While it’s true that Starbucks hit the big four-oh back in March, sadly they are not spreading caffeinated cheer by giving away free vouchers on Facebook. (They even tweeted about it.)
Scammers are tapping into the love of delicious Caramel Frappuccinos and White Chocolate Mochas in order to get folks to hand over their personal information and share the scam with their friends.
While a variety of URLs are being used in spam messages promoting this fraudulent Starbucks offer, the ultimate message stays the same – free gift cards to celebrate the 40th anniversary:
FREE Starbucks $50 Gift Card
To celebrate our 40th Anniversary, we are giving away thousands of $50 Gift Vouchers FREE – http://drinkthis.me/
Another variant offers a whopping $100 Starbucks gift voucher – and sports a different URL:
Get FREE Starbucks Vouchers – With a value of $100
To celebrate 40 years of Starbucks, we are giving away
thousands of $100 Gift Vouchers FREE – gift-cards-4-drinks.com
Oh, just imagine all of the mouth-savoring lattes and baked treats you could get with that! That is, if it were real.
If you were to click on one of these offers, you’d be taken to a page where you’re asked to share the offer with all of your friends (to help keep the spam alive, of course) and declare your love for Starbucks in a comment.
However, the rabbit hole doesn’t end there, but instead leads you down a dark path filled with surveys intended to steal as much personal information as they possibly can and have you complete “silver”, “gold” & “platinum” offers that typically involve applying for credit cards and signing up for paid services.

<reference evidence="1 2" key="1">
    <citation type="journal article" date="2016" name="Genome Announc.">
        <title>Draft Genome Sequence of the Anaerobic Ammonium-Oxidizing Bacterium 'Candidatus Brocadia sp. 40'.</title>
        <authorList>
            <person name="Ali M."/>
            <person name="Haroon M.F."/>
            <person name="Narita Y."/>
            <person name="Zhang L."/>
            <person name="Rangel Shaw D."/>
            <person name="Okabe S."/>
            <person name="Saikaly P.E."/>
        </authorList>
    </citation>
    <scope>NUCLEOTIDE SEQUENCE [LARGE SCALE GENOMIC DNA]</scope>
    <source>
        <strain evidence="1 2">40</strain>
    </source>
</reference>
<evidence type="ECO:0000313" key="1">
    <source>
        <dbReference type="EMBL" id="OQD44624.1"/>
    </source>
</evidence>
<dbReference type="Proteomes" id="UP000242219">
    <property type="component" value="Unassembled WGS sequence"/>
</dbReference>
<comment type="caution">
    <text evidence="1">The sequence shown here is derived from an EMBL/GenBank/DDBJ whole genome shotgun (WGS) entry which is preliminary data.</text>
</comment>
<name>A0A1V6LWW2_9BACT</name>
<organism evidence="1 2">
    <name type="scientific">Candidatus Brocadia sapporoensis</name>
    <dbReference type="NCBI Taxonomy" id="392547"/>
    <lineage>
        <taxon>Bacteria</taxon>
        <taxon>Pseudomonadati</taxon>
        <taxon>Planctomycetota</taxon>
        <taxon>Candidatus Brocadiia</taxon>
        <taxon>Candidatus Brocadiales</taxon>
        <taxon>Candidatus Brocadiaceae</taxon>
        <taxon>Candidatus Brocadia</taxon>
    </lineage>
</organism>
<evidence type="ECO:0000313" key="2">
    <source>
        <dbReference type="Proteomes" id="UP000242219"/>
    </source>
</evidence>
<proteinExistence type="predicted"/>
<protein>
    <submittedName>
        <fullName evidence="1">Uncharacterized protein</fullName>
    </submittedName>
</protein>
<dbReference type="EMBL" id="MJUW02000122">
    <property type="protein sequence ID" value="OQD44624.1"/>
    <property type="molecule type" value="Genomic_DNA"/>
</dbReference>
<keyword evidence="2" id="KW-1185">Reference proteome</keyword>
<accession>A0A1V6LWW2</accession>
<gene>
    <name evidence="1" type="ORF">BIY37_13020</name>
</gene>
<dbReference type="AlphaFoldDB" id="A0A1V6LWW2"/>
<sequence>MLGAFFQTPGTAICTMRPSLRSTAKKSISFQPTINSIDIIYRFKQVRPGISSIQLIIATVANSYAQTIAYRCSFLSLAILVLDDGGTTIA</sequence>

By the time you’re done with everything, you’ve probably spent more than the voucher is worth and set yourself up for a little thing called identity theft. (Feel free to panic now.)
So what do you do if you’ve already fallen for this scam?
- Delete the “shared” message from your news feed and public wall.
- Post a warning to your friends, telling them not to fall for the scam.
- Be wary of offers you receive in the future via e-mail and snail mail, the scammer has your personal information, so they can send a far more detailed attack.
- If you’ve given out your credit card or bank account numbers, closely monitor your billing statements for any suspicious charges or contact your bank/creditor and see if you can have your account numbers changed. You may also want to consider a credit freeze to keep the crooks from opening accounts in your name.
Always exercise caution when participating in special offers, especially on Facebook.
Crooks LOVE spreading scams on Facebook because they have the tendency to spread like wildfire.